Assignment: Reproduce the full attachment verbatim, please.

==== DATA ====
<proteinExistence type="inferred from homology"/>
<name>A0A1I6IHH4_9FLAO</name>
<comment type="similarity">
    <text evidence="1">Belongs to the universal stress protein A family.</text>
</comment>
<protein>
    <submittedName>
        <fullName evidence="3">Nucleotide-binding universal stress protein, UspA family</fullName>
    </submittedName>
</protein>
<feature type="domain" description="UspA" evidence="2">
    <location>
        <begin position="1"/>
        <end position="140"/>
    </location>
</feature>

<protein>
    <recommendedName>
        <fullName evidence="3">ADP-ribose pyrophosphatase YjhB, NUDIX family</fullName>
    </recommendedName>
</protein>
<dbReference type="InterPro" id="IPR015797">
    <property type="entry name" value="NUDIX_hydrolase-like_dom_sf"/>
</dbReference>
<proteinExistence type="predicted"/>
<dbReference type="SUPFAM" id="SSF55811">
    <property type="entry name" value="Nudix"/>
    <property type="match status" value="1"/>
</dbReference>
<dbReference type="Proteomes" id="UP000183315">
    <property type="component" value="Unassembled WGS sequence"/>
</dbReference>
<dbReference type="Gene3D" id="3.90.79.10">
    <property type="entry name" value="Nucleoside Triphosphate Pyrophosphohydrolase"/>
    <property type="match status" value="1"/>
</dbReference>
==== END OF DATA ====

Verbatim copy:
<proteinExistence type="inferred from homology"/>
<name>A0A1I6IHH4_9FLAO</name>
<comment type="similarity">
    <text evidence="1">Belongs to the universal stress protein A family.</text>
</comment>
<protein>
    <submittedName>
        <fullName evidence="3">Nucleotide-binding universal stress protein, UspA family</fullName>
    </submittedName>
</protein>
<feature type="domain" description="UspA" evidence="2">
    <location>
        <begin position="1"/>
        <end position="140"/>
    </location>
</feature>

<protein>
    <recommendedName>
        <fullName evidence="3">ADP-ribose pyrophosphatase YjhB, NUDIX family</fullName>
    </recommendedName>
</protein>
<dbReference type="InterPro" id="IPR015797">
    <property type="entry name" value="NUDIX_hydrolase-like_dom_sf"/>
</dbReference>
<proteinExistence type="predicted"/>
<dbReference type="SUPFAM" id="SSF55811">
    <property type="entry name" value="Nudix"/>
    <property type="match status" value="1"/>
</dbReference>
<dbReference type="Proteomes" id="UP000183315">
    <property type="component" value="Unassembled WGS sequence"/>
</dbReference>
<dbReference type="Gene3D" id="3.90.79.10">
    <property type="entry name" value="Nucleoside Triphosphate Pyrophosphohydrolase"/>
    <property type="match status" value="1"/>
</dbReference>